Weed Management

105 litres of blue dye have recently been deployed into the lake as part of 2013 fight against pondweed to give a concentration of 1 part dye to 5.75 x 10^6 water (this concentration should deter weed growth below about half a metre from the surface). We hope that the increased depth of water this year will mean we don’t need to harrow even our most vulnerable shallow regions. If anyone has access to a sensitive densitometer able to measure such turbidity would they please let Alan Dibble know.



Most inland fresh water lakes are subject to infestation by pond weed which can, on occasions, make recreational activity impossible, whether that recreation be fishing, sailing, power boating, skiing etc. In this paper the term “Weed” encompasses both plant and alga growths, i.e. plants that require sunlight and a supply of nutrients to allow photosynthesis for growth; note that alga can take many forms ranging from a green sludge to plant-like growths.

Most Sailing Clubs will have used several methods to combat excessive weed growth; these being:


Harrowing (from spring onwards),

Cutting (in the summer)

Without doubt, herbicides are the most effective control, but are now not available as they were outlawed by EEC in 2010. Hopefully, new, compliant herbicides will become commercially viable Summer cutting gives instant relief but leaves huge floating mats of cut weed to be removed or pushed to margins of lake.

Harrowing is also effective but once initiated MUST be rigorously continued throughout the growing season lest cuttings regrow; it is also a blunt tool as it destroys all habitats and inhabitants of the areas being harrowed In addition to pursuing these three practical options, MSC has been alert to other possibilities; for instance biological control using weed eating carp and colouring the lake to reduce sunlight getting to the plants to slow growth. Both these options were at the time discarded as impractical, but the 2010 ban on herbicides has brought the use of dyes to the fore with the knowledge that this method of weed control has been adopted with great success by commercial fish farmers. Recent advice is that dye concentration required is far lower than envisaged and that the purchase price of (food grade) dye is reasonable and competitive with other methods, and, as proved by the commercial fish farmers, there are no harmful side effects to fish, fowl, other wildlife or domestic animals or to the environment in general. Other approaches considered include Bacterial management and ultrasonic generators – these have not yet been trialled or investigated.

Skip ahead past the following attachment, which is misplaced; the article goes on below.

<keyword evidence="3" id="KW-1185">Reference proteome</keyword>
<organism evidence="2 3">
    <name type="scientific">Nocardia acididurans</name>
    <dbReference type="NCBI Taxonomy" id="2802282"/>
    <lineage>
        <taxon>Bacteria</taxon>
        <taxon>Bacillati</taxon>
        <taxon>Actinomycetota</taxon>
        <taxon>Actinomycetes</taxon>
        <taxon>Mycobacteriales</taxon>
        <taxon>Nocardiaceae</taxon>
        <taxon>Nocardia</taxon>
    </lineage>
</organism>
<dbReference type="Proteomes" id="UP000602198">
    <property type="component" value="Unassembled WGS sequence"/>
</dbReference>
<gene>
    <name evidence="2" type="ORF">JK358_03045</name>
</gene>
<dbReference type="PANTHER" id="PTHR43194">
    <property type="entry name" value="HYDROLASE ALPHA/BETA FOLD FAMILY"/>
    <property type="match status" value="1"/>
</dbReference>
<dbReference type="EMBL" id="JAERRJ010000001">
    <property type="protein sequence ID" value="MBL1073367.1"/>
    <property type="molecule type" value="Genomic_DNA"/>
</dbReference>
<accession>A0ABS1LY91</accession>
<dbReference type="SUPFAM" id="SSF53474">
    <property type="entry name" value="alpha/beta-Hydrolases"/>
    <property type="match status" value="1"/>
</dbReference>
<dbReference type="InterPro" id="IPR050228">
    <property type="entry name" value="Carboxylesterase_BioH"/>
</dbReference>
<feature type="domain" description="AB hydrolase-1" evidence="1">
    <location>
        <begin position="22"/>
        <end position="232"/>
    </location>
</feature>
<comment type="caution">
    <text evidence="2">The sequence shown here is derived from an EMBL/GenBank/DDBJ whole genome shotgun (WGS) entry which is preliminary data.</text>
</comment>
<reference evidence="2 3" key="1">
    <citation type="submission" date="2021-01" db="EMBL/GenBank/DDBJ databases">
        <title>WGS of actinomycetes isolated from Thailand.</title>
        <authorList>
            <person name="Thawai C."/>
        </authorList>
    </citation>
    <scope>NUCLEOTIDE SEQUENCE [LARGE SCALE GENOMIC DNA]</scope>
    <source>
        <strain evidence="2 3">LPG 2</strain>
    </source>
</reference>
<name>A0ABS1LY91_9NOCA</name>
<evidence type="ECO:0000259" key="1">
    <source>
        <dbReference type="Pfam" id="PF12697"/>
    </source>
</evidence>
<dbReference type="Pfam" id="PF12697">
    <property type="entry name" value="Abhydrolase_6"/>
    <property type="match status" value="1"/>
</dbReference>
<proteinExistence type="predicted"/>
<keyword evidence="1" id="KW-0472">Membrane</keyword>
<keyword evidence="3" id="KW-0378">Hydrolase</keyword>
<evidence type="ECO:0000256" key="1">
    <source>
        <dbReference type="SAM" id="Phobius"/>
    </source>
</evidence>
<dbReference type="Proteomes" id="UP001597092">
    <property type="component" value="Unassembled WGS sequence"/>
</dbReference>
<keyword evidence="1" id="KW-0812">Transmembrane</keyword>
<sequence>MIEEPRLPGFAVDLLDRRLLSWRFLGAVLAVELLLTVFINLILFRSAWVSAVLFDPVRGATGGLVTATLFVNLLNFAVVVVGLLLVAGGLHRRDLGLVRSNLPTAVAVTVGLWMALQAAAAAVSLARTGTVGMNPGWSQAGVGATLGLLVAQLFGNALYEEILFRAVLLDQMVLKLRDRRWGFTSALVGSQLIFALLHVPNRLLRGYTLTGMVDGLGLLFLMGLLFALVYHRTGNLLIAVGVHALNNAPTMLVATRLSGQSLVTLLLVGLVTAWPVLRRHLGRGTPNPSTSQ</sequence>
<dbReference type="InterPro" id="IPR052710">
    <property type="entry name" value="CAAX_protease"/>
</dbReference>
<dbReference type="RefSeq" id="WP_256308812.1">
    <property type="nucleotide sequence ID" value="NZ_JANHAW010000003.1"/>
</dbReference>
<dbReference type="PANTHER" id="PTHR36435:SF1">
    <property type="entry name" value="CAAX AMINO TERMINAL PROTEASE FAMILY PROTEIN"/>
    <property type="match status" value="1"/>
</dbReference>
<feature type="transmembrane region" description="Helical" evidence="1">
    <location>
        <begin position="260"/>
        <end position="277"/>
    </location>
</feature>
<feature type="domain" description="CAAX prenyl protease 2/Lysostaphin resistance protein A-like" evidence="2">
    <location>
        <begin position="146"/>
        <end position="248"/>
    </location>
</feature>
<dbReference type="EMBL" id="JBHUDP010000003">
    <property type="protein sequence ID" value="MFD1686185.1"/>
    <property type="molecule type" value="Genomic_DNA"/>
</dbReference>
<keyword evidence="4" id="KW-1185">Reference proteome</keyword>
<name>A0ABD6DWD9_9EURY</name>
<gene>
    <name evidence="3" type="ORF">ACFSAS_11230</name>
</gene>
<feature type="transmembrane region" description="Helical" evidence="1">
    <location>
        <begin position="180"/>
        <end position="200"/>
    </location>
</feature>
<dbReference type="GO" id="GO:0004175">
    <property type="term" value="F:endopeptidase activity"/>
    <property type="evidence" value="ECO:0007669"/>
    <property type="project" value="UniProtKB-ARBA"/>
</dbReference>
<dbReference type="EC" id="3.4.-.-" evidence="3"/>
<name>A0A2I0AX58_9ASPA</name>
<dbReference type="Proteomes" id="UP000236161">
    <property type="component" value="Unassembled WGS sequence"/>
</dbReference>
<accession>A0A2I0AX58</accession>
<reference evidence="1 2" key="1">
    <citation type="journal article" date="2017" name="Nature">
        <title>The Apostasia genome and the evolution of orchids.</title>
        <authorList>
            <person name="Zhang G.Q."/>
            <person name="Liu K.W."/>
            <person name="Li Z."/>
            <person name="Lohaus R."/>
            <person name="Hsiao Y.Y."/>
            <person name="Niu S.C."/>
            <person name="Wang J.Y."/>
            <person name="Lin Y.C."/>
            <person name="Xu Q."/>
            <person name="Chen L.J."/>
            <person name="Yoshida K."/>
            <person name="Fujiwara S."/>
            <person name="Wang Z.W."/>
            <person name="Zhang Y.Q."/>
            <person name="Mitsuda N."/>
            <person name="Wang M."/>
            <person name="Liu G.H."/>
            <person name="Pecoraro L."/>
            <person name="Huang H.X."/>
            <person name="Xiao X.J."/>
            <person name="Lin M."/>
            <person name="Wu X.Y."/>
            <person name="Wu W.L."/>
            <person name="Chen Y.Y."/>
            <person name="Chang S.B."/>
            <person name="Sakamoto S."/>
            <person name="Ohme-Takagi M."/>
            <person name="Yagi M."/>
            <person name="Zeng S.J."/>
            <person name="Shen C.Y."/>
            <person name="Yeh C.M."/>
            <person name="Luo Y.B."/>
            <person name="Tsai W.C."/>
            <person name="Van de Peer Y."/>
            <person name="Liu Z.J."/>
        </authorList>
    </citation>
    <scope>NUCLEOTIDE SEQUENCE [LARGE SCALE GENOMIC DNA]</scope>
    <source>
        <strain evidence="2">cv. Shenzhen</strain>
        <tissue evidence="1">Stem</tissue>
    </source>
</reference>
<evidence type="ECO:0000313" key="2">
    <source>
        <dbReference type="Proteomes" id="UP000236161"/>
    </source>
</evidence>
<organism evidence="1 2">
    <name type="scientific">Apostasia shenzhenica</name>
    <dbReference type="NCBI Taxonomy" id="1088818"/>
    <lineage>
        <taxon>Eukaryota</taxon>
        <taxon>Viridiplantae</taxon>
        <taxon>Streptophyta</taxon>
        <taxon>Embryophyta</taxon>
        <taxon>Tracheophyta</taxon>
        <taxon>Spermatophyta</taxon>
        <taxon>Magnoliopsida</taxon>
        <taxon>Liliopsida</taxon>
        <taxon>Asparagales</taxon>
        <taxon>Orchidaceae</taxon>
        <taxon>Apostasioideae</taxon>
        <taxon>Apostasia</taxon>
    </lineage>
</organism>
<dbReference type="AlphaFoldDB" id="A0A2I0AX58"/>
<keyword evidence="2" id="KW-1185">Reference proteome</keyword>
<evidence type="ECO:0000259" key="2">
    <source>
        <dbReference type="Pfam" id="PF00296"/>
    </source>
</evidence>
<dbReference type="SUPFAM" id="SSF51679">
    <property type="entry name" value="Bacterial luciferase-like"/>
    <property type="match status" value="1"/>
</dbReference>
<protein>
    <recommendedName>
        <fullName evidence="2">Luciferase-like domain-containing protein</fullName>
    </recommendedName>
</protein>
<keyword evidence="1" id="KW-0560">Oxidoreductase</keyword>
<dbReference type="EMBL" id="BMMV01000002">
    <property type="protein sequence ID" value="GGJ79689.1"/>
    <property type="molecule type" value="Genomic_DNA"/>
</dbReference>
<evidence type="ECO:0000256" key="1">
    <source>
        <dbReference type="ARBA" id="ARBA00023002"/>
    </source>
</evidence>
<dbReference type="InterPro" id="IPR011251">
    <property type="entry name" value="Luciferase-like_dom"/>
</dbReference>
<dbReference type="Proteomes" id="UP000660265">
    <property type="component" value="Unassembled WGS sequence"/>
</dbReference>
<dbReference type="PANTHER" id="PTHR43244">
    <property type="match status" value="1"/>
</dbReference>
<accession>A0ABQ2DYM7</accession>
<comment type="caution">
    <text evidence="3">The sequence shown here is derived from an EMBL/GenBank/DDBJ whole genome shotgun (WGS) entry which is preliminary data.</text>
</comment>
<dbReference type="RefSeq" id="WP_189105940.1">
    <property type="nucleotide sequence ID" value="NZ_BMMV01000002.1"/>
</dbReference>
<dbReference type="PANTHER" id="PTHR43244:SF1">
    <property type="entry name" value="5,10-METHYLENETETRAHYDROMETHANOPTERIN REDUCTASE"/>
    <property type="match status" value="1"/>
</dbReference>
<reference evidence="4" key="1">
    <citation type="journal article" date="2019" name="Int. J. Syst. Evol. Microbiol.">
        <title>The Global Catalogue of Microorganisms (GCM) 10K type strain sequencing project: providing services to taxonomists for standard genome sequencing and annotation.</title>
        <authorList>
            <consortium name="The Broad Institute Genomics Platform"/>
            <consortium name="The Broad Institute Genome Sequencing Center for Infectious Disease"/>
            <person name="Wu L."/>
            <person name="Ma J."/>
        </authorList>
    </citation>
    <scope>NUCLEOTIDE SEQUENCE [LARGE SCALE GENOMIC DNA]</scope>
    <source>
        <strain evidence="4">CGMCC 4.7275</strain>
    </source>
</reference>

The full text of the paper is available for download here:
Dye use in weed management.